Is that a towering lenticular, or are you just happy to see us?



Well now THAT’S more like it!

We were pounded early this morning by a moderately fierce whiteout/brownout windstorm, and all of a sudden it felt like Burning Man.

It seems like forever since we’ve had a good, hours-long sand blasting, and we thought we were in for one today. But the dust became intermittent, and by 9 am or so the sun started working its way through the gloom. Then the skies got all blue and fabulous, and fantastic-looking clouds made everyone look skyward and go “ooooohhhh!”

We became mesmerized by the sight and wandered out of camp, and the next thing we knew we were at the Man Base, where Mr. Blue and Melissa and Opa and the rest of the lighting crews were putting in their final touches. The sideshows set up around the maze were in various stages of completion.

Medusa in the dust
Medusa in the dust

The Man Base crew was packing up shop, Silver Coon and Toolshop were putting all the tools back in the trailer container. It’ll be hauled off the playa to get everything ready for the big opening.

But this morning it looked like we were going to lose an entire day. The dust was so thick you couldn’t see the Center Café from Ring Road, and the wanderers who had ventured out were bent over in the wind, trying to see through fogged-up goggles.

Even veteran Burners like Flackmaster were disoriented. We ran into him as we made our way back to camp, and he seemed awfully glad to have found his way home.


The last DPW morning meeting was scheduled for the Depot today, but Playground made the call to postpone it at least for a day. It didn’t make any sense to have people trying to make their way around the city. That would be asking for trouble.

We were listening on the radio when Just George, out near the perimeter, was trying to meet up with Cowboy Carl. “I’m just going to be sitting here with my lights on,” he said tentatively, knowing that he’d be an easy target. “I’ll do my best to hit you,” Carl said.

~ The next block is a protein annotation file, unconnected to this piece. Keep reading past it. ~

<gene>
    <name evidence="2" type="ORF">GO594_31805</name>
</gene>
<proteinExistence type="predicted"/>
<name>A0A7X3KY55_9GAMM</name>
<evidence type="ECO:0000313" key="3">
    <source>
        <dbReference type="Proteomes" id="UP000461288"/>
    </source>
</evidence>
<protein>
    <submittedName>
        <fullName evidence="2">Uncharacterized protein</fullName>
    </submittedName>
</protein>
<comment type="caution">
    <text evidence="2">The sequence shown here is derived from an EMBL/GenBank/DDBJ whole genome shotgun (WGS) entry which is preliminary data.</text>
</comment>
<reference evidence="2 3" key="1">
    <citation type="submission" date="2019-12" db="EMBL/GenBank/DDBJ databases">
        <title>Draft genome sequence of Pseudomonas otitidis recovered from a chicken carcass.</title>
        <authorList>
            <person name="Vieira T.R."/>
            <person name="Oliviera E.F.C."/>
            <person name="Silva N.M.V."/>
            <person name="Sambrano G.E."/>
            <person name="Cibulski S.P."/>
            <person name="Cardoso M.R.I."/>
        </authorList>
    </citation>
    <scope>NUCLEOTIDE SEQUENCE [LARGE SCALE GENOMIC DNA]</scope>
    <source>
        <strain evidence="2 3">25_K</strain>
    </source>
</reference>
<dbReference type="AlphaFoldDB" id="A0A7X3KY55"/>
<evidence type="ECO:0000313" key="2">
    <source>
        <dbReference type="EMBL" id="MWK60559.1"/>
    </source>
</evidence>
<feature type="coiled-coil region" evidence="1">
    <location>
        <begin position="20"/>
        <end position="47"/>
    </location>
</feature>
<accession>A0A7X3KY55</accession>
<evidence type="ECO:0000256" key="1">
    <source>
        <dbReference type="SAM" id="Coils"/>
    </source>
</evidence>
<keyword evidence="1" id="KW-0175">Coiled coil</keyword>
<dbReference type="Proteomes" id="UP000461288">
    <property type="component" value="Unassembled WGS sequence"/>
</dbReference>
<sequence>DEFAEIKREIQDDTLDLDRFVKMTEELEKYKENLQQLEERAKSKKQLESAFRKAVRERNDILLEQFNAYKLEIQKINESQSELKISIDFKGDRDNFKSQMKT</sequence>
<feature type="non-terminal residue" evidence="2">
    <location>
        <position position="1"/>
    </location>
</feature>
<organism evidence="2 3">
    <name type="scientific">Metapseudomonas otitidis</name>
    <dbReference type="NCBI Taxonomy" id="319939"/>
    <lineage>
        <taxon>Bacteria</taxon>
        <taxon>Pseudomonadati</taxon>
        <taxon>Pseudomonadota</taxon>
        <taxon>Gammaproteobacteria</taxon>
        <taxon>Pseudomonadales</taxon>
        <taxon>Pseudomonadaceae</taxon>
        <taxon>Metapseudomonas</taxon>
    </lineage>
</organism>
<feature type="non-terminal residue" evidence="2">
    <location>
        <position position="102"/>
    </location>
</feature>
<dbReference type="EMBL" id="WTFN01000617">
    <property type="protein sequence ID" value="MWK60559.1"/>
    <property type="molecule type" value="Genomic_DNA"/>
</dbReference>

But after a couple of hours, things lightened up. The weather forecasts have high wind advisories in effect until this evening, so we’re pretty much expecting occasional whiteouts most of the day. It reminded us of the old George Carlin weather report line: “Light followed by increasing darkness.” So it’ll be periods of dust followed by increasing amazingness.

The clouds over the playa, and if someone could help us out with the name of the art piece here, that would be appreciated
The clouds over the playa, and if someone could help us out with the name of the art piece here, that would be appreciated

The amazingness this morning included those clouds, which were, we were told, towering alto lenticulars. Matt Step works at the Man, and he’s also a pilot. “Seeing one this big is really rare,” he said. The wind whipping over the Sierra contributes to the formation, and glider pilots especially love to see them. “World records (for gliding) are set in Reno,” Matt said. “You get a massive column of lift, and sink. It can be scary as hell.”

Matt Step
Matt Step

Things actually took a turn for the weird last night, when a giant hazy rainbow appeared around the moon. It was a little like when you look at the sun after you’ve been swimming in a chlorinated pool and your eyes are all fuzzy. The first thing we did was to ask the person next to us, “Hey, do you see that??” Yes, they saw it too.

The rings round the
The rings round the

It’s a nice time to be on the playa. The big art cars aren’t allowed on the playa yet, so almost everyone was on foot or on a bicycle. It evoked a simpler time. We admit to being darktards – we wandered out without any lights on, but the moon was almost full and it was easy to see and be seen.

We heard reports of long waits at the Gates to get in the city, as the last of the early arrivers were pulling in. We’re guessing that if anything, it’ll be harder to get an early arrival pass next year.

Some of the early arrivers didn’t seem too clear on all the concepts, either. We talked to Shane Saw Sisco, who had been out on the Gate lines overnight. The Gate people have to check your car to make sure you’re not smuggling anyone in. Twice last night, Sisco said, he was asked to take off his shoes before getting into the RVs he needed to check.

Um, no.

Shane with his copy of the Gate Bingo card
Shane with his copy of the Gate Bingo card

And some more photos from out and about:

Melissa at the Man Base
Melissa at the Man Base
Jennifer Raiser, the do-everything, be-everywhere writer extraordinaire, did a Man Base guard shift and was caught in the dust storm this morning. "All this time and this is when you take my picture?" she said.
Jennifer Raiser, the do-everything, be-everywhere writer extraordinaire, did a Man Base guard shift last night and was caught in the dust storm this morning. “All this time and this is when you take my picture?” she said.